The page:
Conn. lawmakers pass bill to be ‘place of refuge’ for abortion patients

With Roe gone, restricting out-of-state abortions is likely to become “the next frontier” for the antiabortion movement, said David Cohen, a Drexel University law professor who studies abortion legislation.

A Republican lawmaker in Missouri proposed legislation earlier this year that would allow private citizens to sue anyone who helps a Missouri resident access abortion outside the state, using the novel legal strategy behind the Texas abortion ban, which empowers private citizens to enforce the law through civil litigation.

“If your neighboring state doesn’t have pro-life protections, it minimizes the ability to protect the unborn in your state,” said Missouri state Rep. Mary Elizabeth Coleman (R), who introduced the bill.

With Roe overturned, Coleman said, she hopes to see abortion banned across the country.

Roe v. Wade and abortion access in America

Roe v. Wade overturned: The Supreme Court has struck down Roe v. Wade, which for nearly 50 years has protected the right to abortion. Read the full decision here.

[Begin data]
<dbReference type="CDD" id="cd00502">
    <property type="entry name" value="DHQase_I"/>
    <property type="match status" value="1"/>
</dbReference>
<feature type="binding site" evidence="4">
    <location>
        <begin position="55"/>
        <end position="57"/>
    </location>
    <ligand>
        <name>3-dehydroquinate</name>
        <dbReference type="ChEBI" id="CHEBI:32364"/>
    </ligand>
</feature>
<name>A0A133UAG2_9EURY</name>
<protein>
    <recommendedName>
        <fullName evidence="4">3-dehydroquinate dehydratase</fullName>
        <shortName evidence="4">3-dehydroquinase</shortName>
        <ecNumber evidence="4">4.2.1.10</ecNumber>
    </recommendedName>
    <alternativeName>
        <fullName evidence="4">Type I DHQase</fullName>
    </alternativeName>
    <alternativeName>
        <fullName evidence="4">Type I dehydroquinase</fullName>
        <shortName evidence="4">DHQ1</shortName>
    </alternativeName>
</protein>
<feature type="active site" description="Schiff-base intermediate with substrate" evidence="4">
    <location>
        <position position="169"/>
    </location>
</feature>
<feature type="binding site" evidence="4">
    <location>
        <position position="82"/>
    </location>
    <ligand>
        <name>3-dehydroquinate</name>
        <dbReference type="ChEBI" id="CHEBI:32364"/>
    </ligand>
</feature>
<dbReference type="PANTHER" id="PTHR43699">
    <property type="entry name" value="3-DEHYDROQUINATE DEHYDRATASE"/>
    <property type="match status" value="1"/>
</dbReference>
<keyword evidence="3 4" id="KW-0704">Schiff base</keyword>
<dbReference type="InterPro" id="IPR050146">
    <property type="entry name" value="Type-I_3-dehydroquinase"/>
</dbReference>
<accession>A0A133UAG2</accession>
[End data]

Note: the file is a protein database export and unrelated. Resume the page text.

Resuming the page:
What happens next?: The legality of abortion will be left to individual states. That likely will mean 52 percent of women of childbearing age would face new abortion limits. Thirteen states with “trigger bans” will ban abortion within 30 days. Several other states where recent antiabortion legislation has been blocked by the courts are expected to act next.

State legislation: As Republican-led states move to restrict abortion, The Post is tracking legislation across the country on 15-week bans, Texas-style bans, trigger laws and abortion pill bans, as well as Democratic-dominated states that are moving to protect abortion rights enshrined in Roe v. Wade.

How our readers feel: In the hours that followed the ruling in Dobbs v. Jackson Women’s Health Organization, Washington Post readers responded in droves to a callout asking how they felt — and why.